Running Daily Scrum with Google Hangout

Working with the distributed team is interesting and required different way to run a daily scrum. With that conditions we cannot communicate with each others face to face.  Thank god we have Google Hangout which allow us to communicate easily with video chat. Based on my experiences so far Google Hangout are more realiable than Skype.

Another good thing is we can create an event in Google Calendar and add video call to the event which is handy so everytime the calendar notification popped up we can right away open the video call.

Quote: The most important characteristic of promises

The most important characteristic of promises is that it normalizes into predictable form how we handle the success or failure of any function call, especially if that call may be asynchronous in nature.

And in that normalization, it leaves our program in a position to control and trust how it will proceed, rather than handing that control (via a callback continuation) off to an untrustable third-party.

https://blog.getify.com/promises-part-2/

Don’t forget to take a break every 25 minutes

Sitting at your desk is maybe killing you, for real. You don’t believe me? Just Google it, sitting at your desk is killing you. Or you don’t have to believe me at all, just try to take a break every 25 minutes during your working session, like walking around the office or take a glass of drink.

I used Pomodoro Technique on daily basis during my working session, to force me focus on the things I’m working on, and also force me to take a break. Don’t let your back hurt because you sitting to much.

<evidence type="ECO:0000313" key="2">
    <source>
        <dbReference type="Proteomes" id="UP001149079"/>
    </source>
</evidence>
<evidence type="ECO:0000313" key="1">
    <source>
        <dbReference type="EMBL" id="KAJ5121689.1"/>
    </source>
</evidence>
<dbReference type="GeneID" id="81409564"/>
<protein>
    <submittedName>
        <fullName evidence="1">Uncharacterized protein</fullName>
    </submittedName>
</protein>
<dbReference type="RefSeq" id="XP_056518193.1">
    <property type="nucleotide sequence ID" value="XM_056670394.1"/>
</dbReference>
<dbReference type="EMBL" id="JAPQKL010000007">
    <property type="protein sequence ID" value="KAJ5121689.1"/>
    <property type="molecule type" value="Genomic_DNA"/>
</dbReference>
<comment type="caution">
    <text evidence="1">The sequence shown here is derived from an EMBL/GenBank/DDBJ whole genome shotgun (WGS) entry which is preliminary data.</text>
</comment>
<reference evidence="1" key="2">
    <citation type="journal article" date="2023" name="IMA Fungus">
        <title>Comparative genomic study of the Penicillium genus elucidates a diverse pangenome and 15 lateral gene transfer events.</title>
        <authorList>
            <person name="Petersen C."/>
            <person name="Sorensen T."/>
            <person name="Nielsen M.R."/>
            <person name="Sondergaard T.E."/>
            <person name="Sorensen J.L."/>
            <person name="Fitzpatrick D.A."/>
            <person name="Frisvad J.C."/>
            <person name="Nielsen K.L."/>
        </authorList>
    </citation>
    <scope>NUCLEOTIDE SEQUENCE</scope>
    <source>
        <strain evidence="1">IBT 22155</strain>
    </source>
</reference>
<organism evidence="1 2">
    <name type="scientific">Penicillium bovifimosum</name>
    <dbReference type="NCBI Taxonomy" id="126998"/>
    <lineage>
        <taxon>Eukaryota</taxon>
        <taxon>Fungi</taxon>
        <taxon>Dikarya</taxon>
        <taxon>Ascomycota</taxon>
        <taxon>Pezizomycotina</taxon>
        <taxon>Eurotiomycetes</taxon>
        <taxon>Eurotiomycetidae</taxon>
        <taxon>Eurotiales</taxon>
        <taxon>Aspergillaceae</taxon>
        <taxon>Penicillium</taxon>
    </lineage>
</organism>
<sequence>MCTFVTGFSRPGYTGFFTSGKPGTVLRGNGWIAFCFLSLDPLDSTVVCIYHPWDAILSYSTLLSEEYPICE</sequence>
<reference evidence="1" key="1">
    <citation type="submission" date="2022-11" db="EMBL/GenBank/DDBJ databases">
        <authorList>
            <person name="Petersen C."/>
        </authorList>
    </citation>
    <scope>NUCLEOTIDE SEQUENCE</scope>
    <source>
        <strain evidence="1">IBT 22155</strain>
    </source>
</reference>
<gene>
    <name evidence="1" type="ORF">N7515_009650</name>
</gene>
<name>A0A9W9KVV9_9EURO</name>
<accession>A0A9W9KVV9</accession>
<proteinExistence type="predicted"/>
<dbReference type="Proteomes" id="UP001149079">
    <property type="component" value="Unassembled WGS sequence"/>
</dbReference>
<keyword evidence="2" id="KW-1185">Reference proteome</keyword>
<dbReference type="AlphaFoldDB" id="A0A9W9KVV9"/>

Don’t forget to take a break every 25 minutes

Don’t forget to take a break every 25 minutes

Don’t forget to take a break every 25 minutes…

Keeping my local development environment clean with Docker

Sometimes managing my development environment would be a time consuming as there is so many things to setup. Lets take databases for example. There is so many databases I can try like MongoDB, MySQL, Cassandra, Postgre, Couchbase and Redis. What if I am interested to try out all of those databases. I will probably ended up installed those databases with so many configurations to deal with. To simplify things I use Docker.

Instead of installing the database directly into my host, I can just pull the database images hosted on Docker Hub and run it as a docker containers.

Screenshot from 2015-12-30 23:38:58

Some of database images installed on my local host

If you guys interested to use Docker, I suggest you to read more about it start from here: Understand the architecture.

Break the promise chains flow

I like the idea of chaining the promises in my code so that it looks nice, pretty nice and easier to read. After several months following this pattern, I have a situation where I need to break the chain promise flow, like stopping the flow. See the below snippet code:

From the above code, I am expecting the code to stop chain and move on to the .catch handler, but is not. I learned the code will continue the flow as I return with no value at line 9.

So, here is the way to break the promise chains, instead of returning with no value, I throw an Error to stop the flow:

Oh, yeah I use Bluebird to working with Promise…

Between Me, Docker client and Docker host

After reading the Docker documentation, Understand the architecture. This is how I draw my relationship between me, Docker client and Docker host.

This picture illustrating my relationship between me, Docker client and Docker host.

This picture illustrating my relationship between me, Docker client and Docker host.

Interesting things that I noticed so far is when the docker client is building the image and send it to docker host on my laptop, it only takes a minutes or so, but when docker client is building the image and send ti docker host that is located somewhere out there (e.g. machine that hosted on cloud providers) it takes a longer time.